US 5762935 A
The uses of lignans of the sesamin family to treat infection and inflammation is disclosed. These lignans may be delivered enterally or parenterally and either in the form of sesame oil or in purified form. A total parenteral nutrition solution or dietary supplement are the preferred forms of administration.
1. A method of treating infection and minimizing the possibility of infection in at risk persons comprising administration of an effective amount of sesame oil to the at risk persons.
2. The method of claim 1 wherein said sesame oil is administered enterally.
3. The method of claim 2 wherein said enteral administration comprises administration of a dietary supplement containing an effective amount of said sesame oil.
4. The method of claim 3 wherein said dietary supplement further comprises essential vitamins and minerals.
5. The method of claim 1 wherein said sesame oil is administered parenterally.
6. The method of claim 5 wherein said parenteral administration comprises administration of said sesame oil as part of a total parenteral nutrition diet.
7. The method of claim 5 wherein said sesame oil is administered as part of an oil included in a parenteral diet.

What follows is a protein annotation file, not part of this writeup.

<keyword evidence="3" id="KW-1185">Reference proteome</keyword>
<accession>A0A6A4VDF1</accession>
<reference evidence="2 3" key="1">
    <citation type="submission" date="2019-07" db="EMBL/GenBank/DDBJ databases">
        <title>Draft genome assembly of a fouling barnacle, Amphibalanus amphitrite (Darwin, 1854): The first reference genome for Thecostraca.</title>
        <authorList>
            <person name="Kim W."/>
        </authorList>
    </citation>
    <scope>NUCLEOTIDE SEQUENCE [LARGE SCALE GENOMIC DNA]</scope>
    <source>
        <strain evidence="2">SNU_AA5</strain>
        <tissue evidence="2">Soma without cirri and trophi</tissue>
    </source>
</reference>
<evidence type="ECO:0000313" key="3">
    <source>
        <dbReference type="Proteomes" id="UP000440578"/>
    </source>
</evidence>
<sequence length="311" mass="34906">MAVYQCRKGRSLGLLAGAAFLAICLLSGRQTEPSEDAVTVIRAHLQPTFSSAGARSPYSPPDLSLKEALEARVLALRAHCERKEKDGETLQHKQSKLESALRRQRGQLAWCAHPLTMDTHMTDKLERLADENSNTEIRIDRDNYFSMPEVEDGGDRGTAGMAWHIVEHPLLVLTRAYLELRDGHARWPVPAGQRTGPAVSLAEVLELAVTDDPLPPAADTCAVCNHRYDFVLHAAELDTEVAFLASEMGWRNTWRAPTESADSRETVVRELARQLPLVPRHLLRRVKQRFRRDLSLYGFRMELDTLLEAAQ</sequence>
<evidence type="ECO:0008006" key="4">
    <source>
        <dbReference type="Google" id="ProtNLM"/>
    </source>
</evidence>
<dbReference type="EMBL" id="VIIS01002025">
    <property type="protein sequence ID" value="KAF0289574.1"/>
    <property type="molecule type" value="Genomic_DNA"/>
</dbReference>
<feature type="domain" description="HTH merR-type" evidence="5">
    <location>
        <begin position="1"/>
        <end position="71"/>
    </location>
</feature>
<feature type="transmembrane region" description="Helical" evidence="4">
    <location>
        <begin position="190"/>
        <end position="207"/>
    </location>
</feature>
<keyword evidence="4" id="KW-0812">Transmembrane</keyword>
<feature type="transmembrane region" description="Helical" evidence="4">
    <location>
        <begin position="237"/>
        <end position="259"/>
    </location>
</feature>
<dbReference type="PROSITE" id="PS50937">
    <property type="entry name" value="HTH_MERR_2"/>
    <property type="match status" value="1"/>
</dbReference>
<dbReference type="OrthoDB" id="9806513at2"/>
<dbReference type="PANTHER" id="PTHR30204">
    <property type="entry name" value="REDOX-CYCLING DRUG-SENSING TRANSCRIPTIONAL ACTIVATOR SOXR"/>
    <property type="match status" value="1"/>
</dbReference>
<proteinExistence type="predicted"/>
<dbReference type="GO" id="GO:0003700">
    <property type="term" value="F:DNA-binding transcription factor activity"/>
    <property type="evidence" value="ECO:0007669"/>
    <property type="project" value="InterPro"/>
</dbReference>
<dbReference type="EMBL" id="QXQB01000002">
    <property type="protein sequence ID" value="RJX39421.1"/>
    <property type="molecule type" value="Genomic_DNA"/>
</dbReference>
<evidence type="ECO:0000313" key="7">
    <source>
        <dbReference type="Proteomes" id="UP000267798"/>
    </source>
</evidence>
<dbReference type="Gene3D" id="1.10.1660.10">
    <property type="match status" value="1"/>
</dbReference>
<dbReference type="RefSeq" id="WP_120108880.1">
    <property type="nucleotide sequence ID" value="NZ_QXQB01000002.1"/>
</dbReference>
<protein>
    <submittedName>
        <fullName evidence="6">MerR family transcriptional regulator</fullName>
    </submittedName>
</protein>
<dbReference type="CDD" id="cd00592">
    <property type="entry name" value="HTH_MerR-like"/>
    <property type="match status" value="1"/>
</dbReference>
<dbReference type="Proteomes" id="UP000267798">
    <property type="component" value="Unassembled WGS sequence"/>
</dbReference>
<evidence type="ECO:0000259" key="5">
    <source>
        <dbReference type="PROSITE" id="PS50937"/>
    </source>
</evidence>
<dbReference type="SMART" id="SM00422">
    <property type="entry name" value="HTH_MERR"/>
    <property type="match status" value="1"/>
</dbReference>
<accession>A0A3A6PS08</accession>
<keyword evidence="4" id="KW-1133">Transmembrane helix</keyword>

8. A method for treating infection or protecting against infection associated with abdominal sepsis, comprising administering to an animal in need thereof an effective amount of sesame oil.
9. The method of claim 8, wherein said sesame oil is administered enterally.
10. The method of claim 8, wherein said enteral administration comprises administration of a dietary supplement containing an effective amount of said sesame oil.
11. The method of claim 10, wherein said dietary supplement further comprises essential vitamins and minerals.
12. The method of claim 8, wherein said sesame oil is administered parenterally.
13. The method of claim 8, wherein said parenteral administration comprises administration of said sesame oil as part of a total parenteral nutrition diet.
This application is a continuation of application Ser. No. 08/201,682 filed on Feb. 25, 1994 Entitled: ANTI-INFLAMMATORY AND INFECTION PROTECTIVE EFFECTS OF SESAMIN-BASED LIGNANS. The contents of all of the aforementioned applications are expressly incorporated by reference.
The present invention relates to the formulation and use of dietary supplements and nutritional solutions for enteral and parenteral treatment of the effects of infection. These same dietary supplements or nutritional solutions may also be used as anti-inflammatory agents. The active ingredient in the dietary supplement or nutritional solution is a lignan of the sesamin family. This same active ingredient has particular effectiveness in total parenteral nutrition solutions to provide similar benefits.